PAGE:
Telecom industry exec: ‘Problems at TRB were foreseeable’
While members of the Telecommunications Regulatory Board remained mum on the two-against-one internal battle going on at the agency that lead to a lawsuit at San Juan Superior Court last week, an industry executive spoke out Thursday, saying among other things, the problems were foreseeable.
The lawsuit filed by TRB President Sandra Torres and associate member Gloria Escudero against the third member of the group, Nixyvette Santini “shows that the balance of power that had existed in that body is starting to be dangerously affected,” said Jorge Hernández, vice president of OneLink Communications.
The “shift” is traced back to Escudero’s appointment in September 2011 to succeed former Associate Member Vicente Aguirre. She and Torres are former Puerto Rico Telephone/Claro employees who moved on to the helm of the TRB.
“When judgment was passed on [Escudero’s] appointment, the vast majority of the telecommunications industry warned the Senate about what is happening during the confirmation hearings. Months later, we have this first unprecedented case,” Hernández said, of the lawsuit first reported by News is my Business.
During Escudero’s confirmation hearings, industry members argued that the balance of power that had existed at the TRB for the past 15 years would be compromised in favor of PRT, because Escudero worked in that company for about 30 years, while Torres worked at for carrier before taking office in 2008.
In the lawsuit filed against Santini, Torres and Escudero banded together to ask the San Juan Superior Court for a preliminary and permanent injunction to prevent Santini or any other agency officer to disclose any information protected by confidentiality and attorney-client privilege rules.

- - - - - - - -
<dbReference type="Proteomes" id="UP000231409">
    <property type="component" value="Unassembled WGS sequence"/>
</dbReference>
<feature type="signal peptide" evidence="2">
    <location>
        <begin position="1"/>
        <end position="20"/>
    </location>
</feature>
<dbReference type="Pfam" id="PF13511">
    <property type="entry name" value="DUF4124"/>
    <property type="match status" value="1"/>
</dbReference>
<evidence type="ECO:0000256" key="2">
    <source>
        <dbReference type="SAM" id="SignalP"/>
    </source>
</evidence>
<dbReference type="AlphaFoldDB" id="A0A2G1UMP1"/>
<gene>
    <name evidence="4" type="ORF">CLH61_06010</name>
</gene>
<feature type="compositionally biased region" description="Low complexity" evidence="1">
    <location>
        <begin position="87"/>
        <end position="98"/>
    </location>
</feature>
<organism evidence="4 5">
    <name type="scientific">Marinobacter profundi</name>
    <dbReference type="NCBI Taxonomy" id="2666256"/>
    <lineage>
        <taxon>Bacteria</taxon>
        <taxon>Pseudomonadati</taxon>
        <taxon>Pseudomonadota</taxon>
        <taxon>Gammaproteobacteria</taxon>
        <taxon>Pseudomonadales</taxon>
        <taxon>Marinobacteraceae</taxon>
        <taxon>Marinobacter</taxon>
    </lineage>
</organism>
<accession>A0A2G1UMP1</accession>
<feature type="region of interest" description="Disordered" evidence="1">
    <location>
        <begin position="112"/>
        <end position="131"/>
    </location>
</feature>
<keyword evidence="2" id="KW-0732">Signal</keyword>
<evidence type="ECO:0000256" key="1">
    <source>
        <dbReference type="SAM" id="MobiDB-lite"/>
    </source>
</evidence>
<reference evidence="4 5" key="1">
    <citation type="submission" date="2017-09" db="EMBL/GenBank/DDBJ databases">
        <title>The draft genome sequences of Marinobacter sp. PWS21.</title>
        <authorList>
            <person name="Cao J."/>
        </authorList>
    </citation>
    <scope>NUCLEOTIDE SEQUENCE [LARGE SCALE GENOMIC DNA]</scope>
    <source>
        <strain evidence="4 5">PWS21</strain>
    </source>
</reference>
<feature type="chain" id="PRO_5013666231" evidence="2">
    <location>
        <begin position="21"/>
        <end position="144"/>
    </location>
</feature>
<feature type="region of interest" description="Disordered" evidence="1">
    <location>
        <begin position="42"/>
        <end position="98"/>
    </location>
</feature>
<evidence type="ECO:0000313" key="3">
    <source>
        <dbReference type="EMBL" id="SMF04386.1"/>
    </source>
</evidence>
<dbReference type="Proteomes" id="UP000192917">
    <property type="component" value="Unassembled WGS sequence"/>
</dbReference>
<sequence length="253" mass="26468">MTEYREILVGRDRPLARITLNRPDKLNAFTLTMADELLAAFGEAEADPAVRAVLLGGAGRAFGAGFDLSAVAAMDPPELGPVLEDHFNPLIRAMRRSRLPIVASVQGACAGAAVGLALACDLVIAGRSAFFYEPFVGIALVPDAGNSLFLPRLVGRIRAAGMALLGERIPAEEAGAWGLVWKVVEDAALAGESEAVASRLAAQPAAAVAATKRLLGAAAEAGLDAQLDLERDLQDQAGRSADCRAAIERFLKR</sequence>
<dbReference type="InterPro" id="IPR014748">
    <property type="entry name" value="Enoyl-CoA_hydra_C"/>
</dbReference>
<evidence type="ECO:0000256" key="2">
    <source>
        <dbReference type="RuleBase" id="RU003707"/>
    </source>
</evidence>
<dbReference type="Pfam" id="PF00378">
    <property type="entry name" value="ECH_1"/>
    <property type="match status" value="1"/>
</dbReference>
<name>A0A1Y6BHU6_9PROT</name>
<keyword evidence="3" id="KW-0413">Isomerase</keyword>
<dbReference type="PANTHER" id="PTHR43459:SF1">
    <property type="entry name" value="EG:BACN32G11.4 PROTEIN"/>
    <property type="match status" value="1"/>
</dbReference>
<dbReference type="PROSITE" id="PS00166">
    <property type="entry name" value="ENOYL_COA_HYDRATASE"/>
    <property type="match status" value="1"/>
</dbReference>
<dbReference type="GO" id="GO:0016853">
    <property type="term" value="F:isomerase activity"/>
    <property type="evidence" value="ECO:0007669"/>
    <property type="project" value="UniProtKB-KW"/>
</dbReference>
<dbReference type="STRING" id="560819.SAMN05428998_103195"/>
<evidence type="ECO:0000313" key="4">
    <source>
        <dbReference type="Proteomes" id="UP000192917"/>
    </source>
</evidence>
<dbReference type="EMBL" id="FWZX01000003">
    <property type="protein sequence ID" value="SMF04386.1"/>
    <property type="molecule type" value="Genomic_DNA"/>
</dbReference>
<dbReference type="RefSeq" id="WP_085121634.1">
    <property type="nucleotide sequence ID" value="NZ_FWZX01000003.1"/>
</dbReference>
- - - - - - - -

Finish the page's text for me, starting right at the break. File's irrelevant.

They pressed for the ruling saying Santini had revealed internal details of the agency’s decision-making process in a dissenting order she released after the agency flip-flopped over the terms of the cable franchise license granted to PRT/Claro to launch islandwide Internet Protocol TV service.
None of the agency’s associate members are allowed to speak about the lawsuit, as San Juan Superior Court Judge Giselle Romero García has placed a gag order on the parties involved.
The agency’s decision to grant a modified cable franchise license to PRT/Claro prompted OneLink to turn to the federal court in late January to vent its discontent over the proceeding that lead to the decision, pointing out that PRT had incurred in a “pattern of illegalities” including building out its network without permits as well as applying cross-subsidies to its cost structure to determine rates.
“Without going into the merits of this claim, yes we can state that Santini noted serious irregularities in the review process and the removal of the safeguards set out in the first order the Board issued, which ultimately were protections for consumers,” Hernández said.
PRT/Claro Spokeswoman Ileana Molina denied a request for comment Thursday.